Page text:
By Susan Palmer, Head of Middle School
Just in the last month, I have seen a surge in excitement throughout the Middle School. The energy that results from working together towards a shared vision cannot be overemphasized, and I can report countless examples of faculty collaborating to design the optimum learning experience for our students. The best schools are those where collaboration is embedded into the culture – for both students and faculty – and the opportunities for collaboration in the Middle School are yielding exciting and dynamic results.
In the Science Department, close collaboration began over the summer when the fifth grade science team met to review curriculum, refine and adjust learning expectations, and create engaging, hands on lessons. The teachers have forged a new partnership with the Trinity River Audubon Center in support of the theme of “sustainability.” Teachers have also been trained in skills of water quality, and those skills will soon be transferred to their students. Under the guidance of Science Department leaders, project-based learning, design thinking, and data collection and manipulation are becoming everyday terms to both fifth and sixth grade students. From the uninterrupted days of summer to Saturday professional development activities to touching base at the copy machine, these teachers constantly revise and refine their lessons based on each other’s ideas and experiences. They are creating a uniquely age-appropriate science curriculum that calls on students to take on the skills and habits of real scientists.
The eighth grade science faculty spent several weeks in the summer developing their understanding of modeling, a uniquely student-centered method of learning physical science. On the second day of school in August, eighth graders could be observed working in small groups to determine the nature of measurement. New-to-Greenhill students joined right in, and groups used small white boards to explain and illustrate their findings to their classmates. Teachers asked guiding questions and students worked to draw conclusions. Rather than being the recipients of knowledge delivery, eighth grade students discover and own important concepts and theories.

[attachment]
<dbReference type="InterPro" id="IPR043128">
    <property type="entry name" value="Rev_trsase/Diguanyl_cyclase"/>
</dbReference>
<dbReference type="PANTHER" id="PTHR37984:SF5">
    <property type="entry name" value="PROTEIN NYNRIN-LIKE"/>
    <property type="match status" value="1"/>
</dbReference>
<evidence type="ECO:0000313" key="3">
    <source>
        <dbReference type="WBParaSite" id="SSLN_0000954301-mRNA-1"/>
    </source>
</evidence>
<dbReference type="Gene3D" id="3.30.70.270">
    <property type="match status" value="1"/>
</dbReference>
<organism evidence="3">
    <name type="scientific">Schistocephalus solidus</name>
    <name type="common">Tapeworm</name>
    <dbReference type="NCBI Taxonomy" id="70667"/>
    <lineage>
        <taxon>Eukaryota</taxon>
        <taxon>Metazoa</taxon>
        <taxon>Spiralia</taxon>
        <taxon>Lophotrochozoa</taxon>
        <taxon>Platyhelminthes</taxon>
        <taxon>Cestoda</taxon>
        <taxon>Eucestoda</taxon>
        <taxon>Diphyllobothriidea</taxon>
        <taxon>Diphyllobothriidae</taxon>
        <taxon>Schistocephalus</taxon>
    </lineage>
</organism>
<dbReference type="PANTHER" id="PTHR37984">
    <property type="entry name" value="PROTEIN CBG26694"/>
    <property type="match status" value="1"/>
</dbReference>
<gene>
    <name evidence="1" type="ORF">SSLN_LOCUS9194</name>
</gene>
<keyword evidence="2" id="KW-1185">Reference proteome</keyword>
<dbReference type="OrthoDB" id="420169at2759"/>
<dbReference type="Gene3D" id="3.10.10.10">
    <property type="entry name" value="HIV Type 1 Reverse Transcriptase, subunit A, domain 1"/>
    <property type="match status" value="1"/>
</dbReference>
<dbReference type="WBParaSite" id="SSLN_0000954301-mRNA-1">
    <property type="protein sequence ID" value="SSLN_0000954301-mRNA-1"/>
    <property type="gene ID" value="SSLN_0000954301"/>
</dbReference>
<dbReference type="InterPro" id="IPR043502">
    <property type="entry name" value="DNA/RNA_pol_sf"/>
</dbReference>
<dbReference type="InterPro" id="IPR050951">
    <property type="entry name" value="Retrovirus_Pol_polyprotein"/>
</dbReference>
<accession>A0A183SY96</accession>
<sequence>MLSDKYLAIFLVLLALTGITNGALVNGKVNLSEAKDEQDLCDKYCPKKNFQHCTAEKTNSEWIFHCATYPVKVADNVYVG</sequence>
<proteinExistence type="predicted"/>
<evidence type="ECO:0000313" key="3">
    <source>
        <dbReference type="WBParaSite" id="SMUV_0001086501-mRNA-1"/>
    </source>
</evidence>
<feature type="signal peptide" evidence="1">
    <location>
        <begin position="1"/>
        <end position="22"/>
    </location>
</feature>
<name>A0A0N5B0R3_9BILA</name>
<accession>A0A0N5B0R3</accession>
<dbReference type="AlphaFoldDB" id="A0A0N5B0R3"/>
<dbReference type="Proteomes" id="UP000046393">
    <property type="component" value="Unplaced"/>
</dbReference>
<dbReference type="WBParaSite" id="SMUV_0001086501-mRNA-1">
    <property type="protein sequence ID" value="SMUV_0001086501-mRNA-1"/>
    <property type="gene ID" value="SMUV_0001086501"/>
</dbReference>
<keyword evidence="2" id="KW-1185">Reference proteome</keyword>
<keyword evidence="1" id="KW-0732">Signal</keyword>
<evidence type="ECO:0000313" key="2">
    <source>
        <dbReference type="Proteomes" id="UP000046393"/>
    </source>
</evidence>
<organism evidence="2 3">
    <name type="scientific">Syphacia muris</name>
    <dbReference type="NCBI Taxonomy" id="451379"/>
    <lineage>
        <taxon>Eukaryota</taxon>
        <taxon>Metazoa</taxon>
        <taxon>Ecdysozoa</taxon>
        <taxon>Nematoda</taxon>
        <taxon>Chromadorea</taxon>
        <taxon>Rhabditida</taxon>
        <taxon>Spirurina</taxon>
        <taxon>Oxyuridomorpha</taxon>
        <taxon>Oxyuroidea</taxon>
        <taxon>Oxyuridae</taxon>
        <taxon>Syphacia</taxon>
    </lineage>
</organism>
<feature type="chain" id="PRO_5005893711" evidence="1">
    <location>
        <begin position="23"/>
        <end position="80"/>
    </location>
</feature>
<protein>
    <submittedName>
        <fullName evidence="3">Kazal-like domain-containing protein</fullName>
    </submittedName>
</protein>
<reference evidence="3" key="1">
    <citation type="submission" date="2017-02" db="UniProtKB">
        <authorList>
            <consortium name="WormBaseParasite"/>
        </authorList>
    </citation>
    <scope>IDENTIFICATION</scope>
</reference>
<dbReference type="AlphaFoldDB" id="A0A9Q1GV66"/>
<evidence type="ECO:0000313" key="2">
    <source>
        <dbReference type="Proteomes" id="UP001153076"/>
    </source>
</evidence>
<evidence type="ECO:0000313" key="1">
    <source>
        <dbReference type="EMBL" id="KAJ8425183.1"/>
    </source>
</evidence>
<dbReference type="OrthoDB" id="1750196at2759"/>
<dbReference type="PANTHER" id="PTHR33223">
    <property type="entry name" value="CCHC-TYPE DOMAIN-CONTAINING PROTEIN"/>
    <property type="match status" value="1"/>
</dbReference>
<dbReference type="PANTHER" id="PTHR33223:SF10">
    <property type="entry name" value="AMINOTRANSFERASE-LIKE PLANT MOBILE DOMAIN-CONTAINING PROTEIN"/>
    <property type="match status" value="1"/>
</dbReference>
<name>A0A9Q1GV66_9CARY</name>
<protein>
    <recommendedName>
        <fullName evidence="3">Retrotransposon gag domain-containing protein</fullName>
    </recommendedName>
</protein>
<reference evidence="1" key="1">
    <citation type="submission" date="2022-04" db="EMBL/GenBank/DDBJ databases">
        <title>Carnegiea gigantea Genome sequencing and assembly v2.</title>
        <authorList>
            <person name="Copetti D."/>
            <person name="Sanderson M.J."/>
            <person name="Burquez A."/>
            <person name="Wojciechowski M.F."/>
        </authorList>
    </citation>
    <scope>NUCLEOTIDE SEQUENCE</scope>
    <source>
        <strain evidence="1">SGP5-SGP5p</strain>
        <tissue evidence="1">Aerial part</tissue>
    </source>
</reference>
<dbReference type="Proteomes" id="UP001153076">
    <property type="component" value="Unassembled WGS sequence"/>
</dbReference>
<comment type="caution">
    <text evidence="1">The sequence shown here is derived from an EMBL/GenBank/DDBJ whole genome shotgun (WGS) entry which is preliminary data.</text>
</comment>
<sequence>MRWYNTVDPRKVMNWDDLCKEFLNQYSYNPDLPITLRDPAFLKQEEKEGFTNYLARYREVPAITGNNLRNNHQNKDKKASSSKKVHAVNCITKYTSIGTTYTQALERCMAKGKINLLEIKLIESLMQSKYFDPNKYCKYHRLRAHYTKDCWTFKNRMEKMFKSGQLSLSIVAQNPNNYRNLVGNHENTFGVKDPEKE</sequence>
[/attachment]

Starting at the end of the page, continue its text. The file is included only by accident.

When teachers take on new responsibilities, they are often energized by the intellectual challenge, newly engaged in the learning process. Teaching across divisions, getting to know a new colleague, or approaching each task as a group problem have all led to interesting and engaging classes. Just this year, a MS teacher is taking on sections of Upper School chemistry and will soon be designing an upper level biochemistry course. An Upper School physics teacher has brought his expertise to eighth grade physical science, and a science teacher new to the Middle School has eagerly grasped both sixth and seventh grade teaching responsibilities. Also exciting, our new Engineering and Problem Solving teacher is promoting design thinking and problem solving in his own classes and across the science curriculum.
To be a great collaborator, all that is required is an open heart and a desire to charge into the unknown. Our teachers model risk taking and accept challenges, just as they hope their students will. The end result of all this willingness, enthusiasm, and passion is great teaching and learning.